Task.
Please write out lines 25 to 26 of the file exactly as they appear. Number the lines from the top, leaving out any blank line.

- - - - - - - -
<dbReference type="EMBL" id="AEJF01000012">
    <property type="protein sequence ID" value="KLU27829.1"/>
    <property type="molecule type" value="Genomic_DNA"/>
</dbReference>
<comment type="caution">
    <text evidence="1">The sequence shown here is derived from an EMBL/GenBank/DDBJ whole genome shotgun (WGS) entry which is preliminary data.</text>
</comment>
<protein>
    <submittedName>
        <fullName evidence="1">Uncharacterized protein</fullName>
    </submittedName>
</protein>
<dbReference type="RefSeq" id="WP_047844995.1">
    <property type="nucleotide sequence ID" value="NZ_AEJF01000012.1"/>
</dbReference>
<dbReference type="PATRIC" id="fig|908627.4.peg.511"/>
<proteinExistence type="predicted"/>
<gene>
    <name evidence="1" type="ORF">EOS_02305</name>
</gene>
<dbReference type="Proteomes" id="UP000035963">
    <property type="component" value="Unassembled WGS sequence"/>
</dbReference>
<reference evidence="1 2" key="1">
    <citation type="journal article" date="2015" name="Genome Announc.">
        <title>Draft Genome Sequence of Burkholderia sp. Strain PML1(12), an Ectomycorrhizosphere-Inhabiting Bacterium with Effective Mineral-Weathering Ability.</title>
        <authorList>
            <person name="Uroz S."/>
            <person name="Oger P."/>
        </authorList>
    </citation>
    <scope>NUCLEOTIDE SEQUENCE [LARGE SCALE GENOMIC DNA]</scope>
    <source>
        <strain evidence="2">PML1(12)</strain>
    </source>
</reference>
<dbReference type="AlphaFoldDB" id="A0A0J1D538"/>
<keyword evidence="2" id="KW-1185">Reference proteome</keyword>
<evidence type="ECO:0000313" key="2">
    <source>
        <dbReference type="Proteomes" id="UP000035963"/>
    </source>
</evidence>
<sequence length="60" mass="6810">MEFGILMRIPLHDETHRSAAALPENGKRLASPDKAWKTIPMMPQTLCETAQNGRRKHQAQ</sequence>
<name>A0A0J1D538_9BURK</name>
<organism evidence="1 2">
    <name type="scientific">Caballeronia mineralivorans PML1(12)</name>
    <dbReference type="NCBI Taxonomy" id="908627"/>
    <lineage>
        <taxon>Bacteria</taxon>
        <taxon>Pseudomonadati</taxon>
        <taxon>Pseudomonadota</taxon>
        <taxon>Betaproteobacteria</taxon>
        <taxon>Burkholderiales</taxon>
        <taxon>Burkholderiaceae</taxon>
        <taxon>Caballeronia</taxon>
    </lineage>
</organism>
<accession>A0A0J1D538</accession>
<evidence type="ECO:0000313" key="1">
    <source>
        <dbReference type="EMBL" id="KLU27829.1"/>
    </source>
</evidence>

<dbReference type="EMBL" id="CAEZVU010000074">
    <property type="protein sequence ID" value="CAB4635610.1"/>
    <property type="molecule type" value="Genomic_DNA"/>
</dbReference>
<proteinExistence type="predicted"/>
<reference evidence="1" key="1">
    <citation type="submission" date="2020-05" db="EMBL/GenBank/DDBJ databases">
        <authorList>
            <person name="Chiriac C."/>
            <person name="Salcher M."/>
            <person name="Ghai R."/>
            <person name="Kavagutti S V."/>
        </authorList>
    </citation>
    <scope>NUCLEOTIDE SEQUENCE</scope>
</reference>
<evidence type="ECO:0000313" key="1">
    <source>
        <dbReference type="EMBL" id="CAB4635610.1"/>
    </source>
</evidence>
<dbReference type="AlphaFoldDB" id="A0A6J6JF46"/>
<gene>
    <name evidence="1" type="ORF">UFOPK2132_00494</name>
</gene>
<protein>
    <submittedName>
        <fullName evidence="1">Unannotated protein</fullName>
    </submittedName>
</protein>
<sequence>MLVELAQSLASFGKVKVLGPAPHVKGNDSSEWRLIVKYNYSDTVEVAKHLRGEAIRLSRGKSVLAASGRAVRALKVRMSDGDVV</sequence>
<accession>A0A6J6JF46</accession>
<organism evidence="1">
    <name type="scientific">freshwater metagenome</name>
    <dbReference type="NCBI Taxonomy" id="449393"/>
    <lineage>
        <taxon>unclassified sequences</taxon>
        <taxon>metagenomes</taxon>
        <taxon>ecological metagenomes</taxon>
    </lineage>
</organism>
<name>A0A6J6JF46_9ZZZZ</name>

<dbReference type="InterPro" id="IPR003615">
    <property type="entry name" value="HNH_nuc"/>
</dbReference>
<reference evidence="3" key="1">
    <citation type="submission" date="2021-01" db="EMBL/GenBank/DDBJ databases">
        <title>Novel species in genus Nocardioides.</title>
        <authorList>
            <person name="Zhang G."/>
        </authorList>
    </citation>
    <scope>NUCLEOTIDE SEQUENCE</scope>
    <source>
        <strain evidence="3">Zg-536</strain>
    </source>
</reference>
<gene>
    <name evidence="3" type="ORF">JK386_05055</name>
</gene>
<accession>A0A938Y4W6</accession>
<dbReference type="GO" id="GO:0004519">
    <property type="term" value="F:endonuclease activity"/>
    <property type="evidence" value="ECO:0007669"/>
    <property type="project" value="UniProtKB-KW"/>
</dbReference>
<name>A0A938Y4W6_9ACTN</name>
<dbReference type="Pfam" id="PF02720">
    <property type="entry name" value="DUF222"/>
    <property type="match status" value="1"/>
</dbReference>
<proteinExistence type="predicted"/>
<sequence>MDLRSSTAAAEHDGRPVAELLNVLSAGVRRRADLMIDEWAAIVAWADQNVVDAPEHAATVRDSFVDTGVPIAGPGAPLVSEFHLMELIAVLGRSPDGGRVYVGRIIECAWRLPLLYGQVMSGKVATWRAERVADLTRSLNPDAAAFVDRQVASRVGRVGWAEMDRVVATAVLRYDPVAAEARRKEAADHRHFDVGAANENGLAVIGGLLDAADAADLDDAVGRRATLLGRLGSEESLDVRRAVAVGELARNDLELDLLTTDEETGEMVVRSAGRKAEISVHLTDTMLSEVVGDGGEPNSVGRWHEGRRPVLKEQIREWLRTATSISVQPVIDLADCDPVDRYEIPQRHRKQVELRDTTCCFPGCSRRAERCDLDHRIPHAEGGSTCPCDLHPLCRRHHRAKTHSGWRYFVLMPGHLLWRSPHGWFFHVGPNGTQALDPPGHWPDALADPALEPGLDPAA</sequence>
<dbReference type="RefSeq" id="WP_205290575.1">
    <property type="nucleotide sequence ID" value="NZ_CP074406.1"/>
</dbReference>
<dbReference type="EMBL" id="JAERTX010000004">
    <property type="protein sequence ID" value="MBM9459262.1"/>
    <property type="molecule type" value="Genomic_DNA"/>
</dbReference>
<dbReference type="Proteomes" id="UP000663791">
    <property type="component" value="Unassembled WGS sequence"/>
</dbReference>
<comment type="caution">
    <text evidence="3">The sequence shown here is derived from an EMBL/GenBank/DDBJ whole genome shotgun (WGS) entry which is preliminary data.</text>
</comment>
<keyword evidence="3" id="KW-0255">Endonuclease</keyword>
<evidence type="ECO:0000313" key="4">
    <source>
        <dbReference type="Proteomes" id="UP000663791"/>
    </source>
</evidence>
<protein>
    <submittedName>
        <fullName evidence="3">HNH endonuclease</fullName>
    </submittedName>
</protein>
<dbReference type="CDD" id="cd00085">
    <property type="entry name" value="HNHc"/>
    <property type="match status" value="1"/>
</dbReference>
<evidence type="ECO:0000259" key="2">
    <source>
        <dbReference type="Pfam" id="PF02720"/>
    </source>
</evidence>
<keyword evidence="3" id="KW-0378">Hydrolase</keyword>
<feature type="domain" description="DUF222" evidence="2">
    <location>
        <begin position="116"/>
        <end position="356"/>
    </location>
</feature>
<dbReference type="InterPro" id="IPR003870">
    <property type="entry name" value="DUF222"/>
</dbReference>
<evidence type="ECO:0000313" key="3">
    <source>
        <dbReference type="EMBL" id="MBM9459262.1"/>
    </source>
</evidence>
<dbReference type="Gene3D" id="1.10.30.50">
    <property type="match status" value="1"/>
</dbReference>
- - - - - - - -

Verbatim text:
    <citation type="journal article" date="2015" name="Genome Announc.">
        <title>Draft Genome Sequence of Burkholderia sp. Strain PML1(12), an Ectomycorrhizosphere-Inhabiting Bacterium with Effective Mineral-Weathering Ability.</title>